The world had just been exposed to this wave when I was down in Brazil in 2012. I happened to be staying in Rio de Janeiro for a week when I met pro surfer Marcelo Trekinho, who introduced me to this wave. Without question, I’ve never been more confused by a wave set-up and how it breaks. Swell would wrap around the island, hit a swallow patch of reef and double (or triple) up before going back into really deep water. Without a description of the wave beforehand, I was only told that I would likely be fine shooting fisheye at the predicted size so that was the only lens I brought for my water housing. I jumped off the jet-ski and almost immediately got caught inside. The current was outrageous. This wave was scary, with a completely irregular bottom creating all these boils and multiple steps in the wave face. I never thought I was going to see a wave like this when I went down to Brazil, but they have numerous crazy waves similar to this.
Greenbush is moodier and often times less ruler-edged than the other nearby breaks. The end section is dry at low tide, which definitely makes it an intimating wave. I’ve only watched it in person once but I hope to find myself back there again sometime in the future on a larger swell.
The Caribbean side of Costa Rica has some crazy waves and likely a lot more slabs left to be discovered. In typical open-ocean-slab style, this wave was super shifty and looked different set to set. There were a few moments that produced exceptional waves and I could definitely see the potential.
Lagundri Bay in Nias is by most accounts a point break, but morphs into a slab-like wave when the swell grows in size. This swell, back in the summer of 2018, marked my first visit to Nias. I had seen numerous photos of other large swells but it wasn’t until I was swimming out there that I came to understand how much it mimicked the characteristics of other slabs. The water sucking off the reef physically pulls you further out to sea, and as the wave throws over, a quarter of it becomes a thick lip. Common characteristics of slab waves are that the waves often grow in lip thickness and not so much in height. This was very evident on the biggest day of the swell. The wave heights weren’t significantly taller than the first few days but the swell energy focused so heavily on the outside bowl that many waves were simply un-rideable – they were too doubled up and too fast to catch on many of the sets.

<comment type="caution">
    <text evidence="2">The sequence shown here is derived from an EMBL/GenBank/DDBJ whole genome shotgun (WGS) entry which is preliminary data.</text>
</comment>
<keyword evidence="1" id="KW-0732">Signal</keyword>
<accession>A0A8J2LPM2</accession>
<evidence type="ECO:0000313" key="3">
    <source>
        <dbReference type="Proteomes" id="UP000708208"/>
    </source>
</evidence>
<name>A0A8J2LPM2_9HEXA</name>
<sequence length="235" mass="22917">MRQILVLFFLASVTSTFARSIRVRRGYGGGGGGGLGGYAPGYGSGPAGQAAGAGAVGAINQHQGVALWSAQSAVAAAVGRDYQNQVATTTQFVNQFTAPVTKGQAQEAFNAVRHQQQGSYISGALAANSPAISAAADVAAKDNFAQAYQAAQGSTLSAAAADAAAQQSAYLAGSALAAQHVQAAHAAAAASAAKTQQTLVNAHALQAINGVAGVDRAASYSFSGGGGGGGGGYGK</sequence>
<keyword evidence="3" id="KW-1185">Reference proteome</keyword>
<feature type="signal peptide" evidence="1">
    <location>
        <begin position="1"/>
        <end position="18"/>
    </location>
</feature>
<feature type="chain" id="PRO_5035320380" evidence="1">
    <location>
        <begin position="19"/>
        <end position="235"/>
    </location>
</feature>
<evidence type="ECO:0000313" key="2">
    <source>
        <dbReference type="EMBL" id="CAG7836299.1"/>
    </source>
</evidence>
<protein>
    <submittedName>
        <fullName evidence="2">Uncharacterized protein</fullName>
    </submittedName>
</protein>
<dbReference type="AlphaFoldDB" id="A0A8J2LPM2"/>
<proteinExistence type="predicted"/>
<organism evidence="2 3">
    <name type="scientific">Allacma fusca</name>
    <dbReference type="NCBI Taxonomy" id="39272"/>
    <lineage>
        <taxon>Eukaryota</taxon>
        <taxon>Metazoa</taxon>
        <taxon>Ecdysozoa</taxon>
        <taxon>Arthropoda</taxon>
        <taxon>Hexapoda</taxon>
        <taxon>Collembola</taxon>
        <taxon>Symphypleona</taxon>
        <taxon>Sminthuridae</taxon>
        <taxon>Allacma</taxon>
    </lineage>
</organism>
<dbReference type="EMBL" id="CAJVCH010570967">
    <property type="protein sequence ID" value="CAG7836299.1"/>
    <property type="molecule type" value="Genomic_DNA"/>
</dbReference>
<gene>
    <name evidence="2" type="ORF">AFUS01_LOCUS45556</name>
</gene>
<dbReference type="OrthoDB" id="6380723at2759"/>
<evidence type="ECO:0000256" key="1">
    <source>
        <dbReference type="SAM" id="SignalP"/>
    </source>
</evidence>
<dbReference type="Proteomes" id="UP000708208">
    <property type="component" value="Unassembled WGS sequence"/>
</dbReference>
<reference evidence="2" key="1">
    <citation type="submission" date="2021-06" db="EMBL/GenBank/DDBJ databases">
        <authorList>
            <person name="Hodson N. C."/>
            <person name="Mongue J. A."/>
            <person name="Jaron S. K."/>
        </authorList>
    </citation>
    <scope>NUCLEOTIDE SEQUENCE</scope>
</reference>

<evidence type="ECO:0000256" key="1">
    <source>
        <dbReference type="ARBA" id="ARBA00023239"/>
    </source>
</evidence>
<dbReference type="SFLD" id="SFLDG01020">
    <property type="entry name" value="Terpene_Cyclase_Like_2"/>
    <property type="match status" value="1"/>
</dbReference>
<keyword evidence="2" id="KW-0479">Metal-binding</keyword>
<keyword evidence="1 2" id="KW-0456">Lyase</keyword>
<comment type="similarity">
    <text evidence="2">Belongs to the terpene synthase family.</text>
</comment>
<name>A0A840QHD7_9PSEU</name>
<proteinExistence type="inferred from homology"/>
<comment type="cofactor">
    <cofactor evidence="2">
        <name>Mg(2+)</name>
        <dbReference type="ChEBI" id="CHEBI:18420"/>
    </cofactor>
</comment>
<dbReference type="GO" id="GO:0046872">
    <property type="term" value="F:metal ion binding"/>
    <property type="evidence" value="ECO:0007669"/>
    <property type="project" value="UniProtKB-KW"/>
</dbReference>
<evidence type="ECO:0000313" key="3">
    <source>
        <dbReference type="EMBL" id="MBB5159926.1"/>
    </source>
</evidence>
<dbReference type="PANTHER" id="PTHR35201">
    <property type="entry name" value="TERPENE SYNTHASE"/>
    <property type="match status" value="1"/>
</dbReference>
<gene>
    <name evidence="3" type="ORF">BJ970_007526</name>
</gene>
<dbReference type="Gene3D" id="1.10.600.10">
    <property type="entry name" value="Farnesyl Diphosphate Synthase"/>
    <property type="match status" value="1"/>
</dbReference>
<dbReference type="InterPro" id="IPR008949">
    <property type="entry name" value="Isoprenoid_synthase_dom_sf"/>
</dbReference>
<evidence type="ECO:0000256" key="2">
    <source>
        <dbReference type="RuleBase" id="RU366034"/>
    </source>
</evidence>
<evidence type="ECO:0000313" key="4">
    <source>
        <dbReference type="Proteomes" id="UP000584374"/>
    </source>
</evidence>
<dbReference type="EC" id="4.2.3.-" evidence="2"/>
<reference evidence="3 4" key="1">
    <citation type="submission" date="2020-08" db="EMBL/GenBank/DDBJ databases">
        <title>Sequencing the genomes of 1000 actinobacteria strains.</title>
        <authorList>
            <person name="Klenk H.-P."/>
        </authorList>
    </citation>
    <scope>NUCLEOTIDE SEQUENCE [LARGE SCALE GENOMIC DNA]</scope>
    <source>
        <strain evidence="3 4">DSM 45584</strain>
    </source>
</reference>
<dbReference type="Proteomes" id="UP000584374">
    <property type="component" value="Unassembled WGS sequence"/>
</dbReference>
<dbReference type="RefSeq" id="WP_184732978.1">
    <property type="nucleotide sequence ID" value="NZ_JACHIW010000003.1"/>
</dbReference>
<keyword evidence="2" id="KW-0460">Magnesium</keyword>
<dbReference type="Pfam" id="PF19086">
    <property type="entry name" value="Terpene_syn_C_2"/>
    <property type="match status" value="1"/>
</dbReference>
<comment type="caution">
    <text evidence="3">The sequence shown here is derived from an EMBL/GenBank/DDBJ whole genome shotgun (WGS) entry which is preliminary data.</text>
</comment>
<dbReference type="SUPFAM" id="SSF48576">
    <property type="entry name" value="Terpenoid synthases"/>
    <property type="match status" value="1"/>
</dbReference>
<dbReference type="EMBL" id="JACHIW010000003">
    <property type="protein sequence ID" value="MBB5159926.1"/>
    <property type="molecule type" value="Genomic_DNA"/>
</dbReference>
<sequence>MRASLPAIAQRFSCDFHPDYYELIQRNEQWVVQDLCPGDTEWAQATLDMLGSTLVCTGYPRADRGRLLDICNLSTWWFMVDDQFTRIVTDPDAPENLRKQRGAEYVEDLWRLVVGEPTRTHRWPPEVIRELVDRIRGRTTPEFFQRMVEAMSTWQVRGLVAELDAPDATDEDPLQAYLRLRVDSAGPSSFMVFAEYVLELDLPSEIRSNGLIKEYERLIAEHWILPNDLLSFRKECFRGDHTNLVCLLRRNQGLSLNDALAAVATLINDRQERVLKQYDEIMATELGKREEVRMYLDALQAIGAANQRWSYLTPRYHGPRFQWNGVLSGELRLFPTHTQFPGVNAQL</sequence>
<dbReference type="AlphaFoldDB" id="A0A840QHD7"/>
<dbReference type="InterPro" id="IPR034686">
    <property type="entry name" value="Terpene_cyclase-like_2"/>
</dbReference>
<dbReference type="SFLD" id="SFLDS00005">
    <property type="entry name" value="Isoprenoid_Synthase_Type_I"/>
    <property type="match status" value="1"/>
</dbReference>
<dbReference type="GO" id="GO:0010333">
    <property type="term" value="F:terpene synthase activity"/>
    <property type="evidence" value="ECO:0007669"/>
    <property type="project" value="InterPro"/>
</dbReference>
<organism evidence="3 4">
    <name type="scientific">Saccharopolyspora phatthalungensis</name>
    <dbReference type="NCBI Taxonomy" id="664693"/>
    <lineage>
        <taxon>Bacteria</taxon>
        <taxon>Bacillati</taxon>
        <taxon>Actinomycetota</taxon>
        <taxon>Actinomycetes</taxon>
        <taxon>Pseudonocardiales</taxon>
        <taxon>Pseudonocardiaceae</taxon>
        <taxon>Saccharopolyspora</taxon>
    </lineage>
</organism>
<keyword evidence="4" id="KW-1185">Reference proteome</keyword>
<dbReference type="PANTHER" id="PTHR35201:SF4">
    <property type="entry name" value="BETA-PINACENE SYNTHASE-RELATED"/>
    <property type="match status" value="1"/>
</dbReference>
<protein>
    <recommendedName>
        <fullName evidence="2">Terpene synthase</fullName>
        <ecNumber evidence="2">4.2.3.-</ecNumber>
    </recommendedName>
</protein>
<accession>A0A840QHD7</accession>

While in Sydney, I stopped by Ours to check out a potential swell that ended up being too small. Along the way, however, I stumbled upon this little fun suck-up slab. I still have no idea if this is a wave people ride or if it was just a mirage, but in typical Australian fashion, it seemed better and certainly heavier then 99 percent of the waves in California — and it was doing its thing without a soul around.
This mysto slab in the Mentawais was probably the shortest of all the waves we explored in the island chain and definitely one of the most fun to shoot. The wave is really hollow but oddly playful at the same time. The type of wave you dream about finding and scoring when you’re considering a surf trip like this.
One of my first international trips was to the Canary Islands and much of what I had heard before I traveled there was that it was like the “Hawaii of Europe”. Based on the variety of set-ups I saw on my visit, I do believe The Canary Islands deserve that description. My best friend and bodyboarder (Sundaran – pictured) knew where our best chances of finding waves were and we set off to explore. A large swell coincided with our trip and smashed the island for a few days, showing us glimpses of its crazy slabs. This wave was essentially a closeout at this size but had a barrel that rivaled Pipeline this afternoon. But without a channel or knowing exactly what the bottom looked like, we passed and kept looking elsewhere.
I found myself in Asia on a solo trip a while back, in search of some more remote reef setups. I received a tip about this wave but couldn’t connect with any surfers in time to organize a group, so I decided to go alone. On this particular swell, the wave was a lot shorter and thicker than it normally is and it was definitely square. The reef is exceptionally sharp, which I quickly found out after getting caught inside and bouncing off the bottom.